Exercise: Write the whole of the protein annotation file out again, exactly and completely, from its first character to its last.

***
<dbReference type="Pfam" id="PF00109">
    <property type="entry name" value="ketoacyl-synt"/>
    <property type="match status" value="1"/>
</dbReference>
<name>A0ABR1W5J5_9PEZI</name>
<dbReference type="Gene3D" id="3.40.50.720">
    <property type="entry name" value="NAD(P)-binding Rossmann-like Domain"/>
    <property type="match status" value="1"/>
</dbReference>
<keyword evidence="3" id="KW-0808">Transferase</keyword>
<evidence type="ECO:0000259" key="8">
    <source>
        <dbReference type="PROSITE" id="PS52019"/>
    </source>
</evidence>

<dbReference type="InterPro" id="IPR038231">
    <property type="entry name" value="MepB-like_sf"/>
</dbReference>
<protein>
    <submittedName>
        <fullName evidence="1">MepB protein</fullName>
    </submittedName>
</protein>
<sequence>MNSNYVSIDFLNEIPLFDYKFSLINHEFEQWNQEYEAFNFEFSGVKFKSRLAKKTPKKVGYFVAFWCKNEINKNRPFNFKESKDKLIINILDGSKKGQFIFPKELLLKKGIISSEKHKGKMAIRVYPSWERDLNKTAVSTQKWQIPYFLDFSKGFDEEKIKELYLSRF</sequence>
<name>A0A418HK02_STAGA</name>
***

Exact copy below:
<dbReference type="Pfam" id="PF00109">
    <property type="entry name" value="ketoacyl-synt"/>
    <property type="match status" value="1"/>
</dbReference>
<name>A0ABR1W5J5_9PEZI</name>
<dbReference type="Gene3D" id="3.40.50.720">
    <property type="entry name" value="NAD(P)-binding Rossmann-like Domain"/>
    <property type="match status" value="1"/>
</dbReference>
<keyword evidence="3" id="KW-0808">Transferase</keyword>
<evidence type="ECO:0000259" key="8">
    <source>
        <dbReference type="PROSITE" id="PS52019"/>
    </source>
</evidence>

<dbReference type="InterPro" id="IPR038231">
    <property type="entry name" value="MepB-like_sf"/>
</dbReference>
<protein>
    <submittedName>
        <fullName evidence="1">MepB protein</fullName>
    </submittedName>
</protein>
<sequence>MNSNYVSIDFLNEIPLFDYKFSLINHEFEQWNQEYEAFNFEFSGVKFKSRLAKKTPKKVGYFVAFWCKNEINKNRPFNFKESKDKLIINILDGSKKGQFIFPKELLLKKGIISSEKHKGKMAIRVYPSWERDLNKTAVSTQKWQIPYFLDFSKGFDEEKIKELYLSRF</sequence>
<name>A0A418HK02_STAGA</name>